Game Manual Design Development

I’ve started off designing the manual with the front cover, because it seemed like a good place to start. I wanted this to be similar to the opening screen of the game, so I started off by making a higher resolution version of the game’s logo. I tested out various ways that I could make the Hanko stamp in Illustrator, using various line styles and shapes.

Hanko stamps seem to come mainly in either square, circle or oval, although on some sites I’ve found rectangular ones. The problem with using Hiragana instead of the more appropriate Kanji is that it needs some sort of alignment to make sense, otherwise I would rearrange the letters to make a formation that best fit any of these shapes! For this reason, I felt that a rectangle would be best. I tested each shape out with the title, and definitely felt that rectangle suited best.

To accompany the logo, I’ve also been working on a background image for the pages of the manual. This pattern is based on the auspicious cloud patterns I researched earlier for cloud design. I used the pen tool in illustrator to create this outline first:

I’ve then adapted this in Photoshop. I’ve created two variations- one for the cover and a more subtle version to be used on the other pages of the manual. The more subtle variation uses a white version of this outline with a very pale purple background. This is the same colour as the menus and the title screen in the game.

The version I’ve made for the front cover is slightly more elaborate. I’ve used darker colours to closely resemble the game’s title screen, and I’ve merged the line colour with the background colour. I originally planned to place the logo in the first third of the grid, but after a little rearranging and testing I realised it actually had much more impact in the centre. I don’t want to add anything more to the cover now, so it makes sense to sit in the centre of the page.

I’ve started filling in the first few pages of the manual, but haven’t finished any single page yet. The contents page is looking the most finished right now, as there wasn’t much to put in it in the first place! I’m working on little bits like the number tabs on the side of the page which resemble the style of the game’s GUI to keep the document consistent with the game.

One addition I’ve made since I wrote up the original contents is a “travel guide” in the back, which contains a table of Hiragana and a few Japanese phrases that the player can look out for in the game, although not everything will be included. If the player really wanted to, they could use the Hiragana table and run the romaji through a translator to see what comes up. This could turn up some pretty good results. As a test, I ran one of the phrases I’ve used through Google Translate and ended up with this:

I have it under good authority that the phrase I typed, “onaka ga suite imasen”, means “I am not hungry”, although obviously this doesn’t translate well literally!

Exploring Colour

It’s been a difficult task trying to figure out the exact shade of a typical Cherry Blossom, because there just isn’t one. I’ve had to come to the conclusion that most shades of pink work.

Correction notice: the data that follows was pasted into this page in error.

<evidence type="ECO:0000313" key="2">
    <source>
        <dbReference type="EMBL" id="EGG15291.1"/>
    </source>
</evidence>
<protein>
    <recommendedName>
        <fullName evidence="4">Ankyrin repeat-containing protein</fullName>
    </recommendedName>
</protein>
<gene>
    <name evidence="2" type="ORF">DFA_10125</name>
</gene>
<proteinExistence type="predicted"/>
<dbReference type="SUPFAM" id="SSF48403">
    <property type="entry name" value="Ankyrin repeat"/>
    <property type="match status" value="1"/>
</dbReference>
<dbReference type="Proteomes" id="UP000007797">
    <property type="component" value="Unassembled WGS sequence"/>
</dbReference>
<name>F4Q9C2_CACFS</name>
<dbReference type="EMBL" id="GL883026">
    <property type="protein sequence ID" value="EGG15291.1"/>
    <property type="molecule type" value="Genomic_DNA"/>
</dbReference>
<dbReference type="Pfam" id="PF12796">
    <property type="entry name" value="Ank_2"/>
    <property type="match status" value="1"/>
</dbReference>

I picked this close-up photo (believe it or not it’s from an old myspace layout!) to be my official blossom reference. I can’t guarantee its authenticity, but it does show a promising contrast in colour from its very pale pastel tips to its desaturated centre. And the colours aren’t affected by any other sources, such as vibrant lights or contrasting backgrounds. I found a really great site called Color Explorer which rips colours straight from images and creates a colour palette for you, complete with RGB values. Here’s what it made of this photo:

It’s just as I was hoping really, you’ve almost got a completely smooth gradient from light to dark, without too many anomalous colours in between! I won’t need all of these colours for one very low-res flower, but the full colour palette can now be used for anything to create some consistency. I haven’t put much thought into my User Interface yet, but I would assume this would be a good application of this particular palette!

I made myself a little colour card to reference the flower colours, from the dark centre to the light petals. For each colour, I picked a slightly darker shade and a slightly lighter shade to act as shadows and highlights:

This is the result when applied to a 16×16 Cherry Blossom:

The shape of the flower was fairly difficult to apply to such a small image, however I’ve tried to give the impression of some depth as the original flower is far from 2D. Obviously at this stage, the flower is roughly the same size as the character, throwing away any hope of proportion! The flower object will work at half this size, although a lot of the detail is lost.

The size I use will have to depend on which looks better in the game. The flowers needs to be conspicuous enough to stand out as collectable objects, but subtle enough to add an aspect of challenge. As it’s an important part of the game, I don’t think its colossal size will seem out of place, but aesthetics may prove otherwise.

To make the game a little less samey, I’ve been considering varying shapes and shades of flowers. This example is a very “standard” flower, with no irregularities. I was particular inspired to do a little palette-swapping by this image, which I included in my previous mood board:

This photo shows the Sakura Blossom in a completely different light (I’m being serious, no pun intended!) Color Explorer mainly picked out shades of blue from this example of the same flower (although it could be argued that this image had a lot more background influence…)

I especially like the silhouette in this image, which is kind of recognised as the official shape of the flower. It inspired me to recreate it in simplified vector form in Illustrator, which may well be transformed into a game asset later.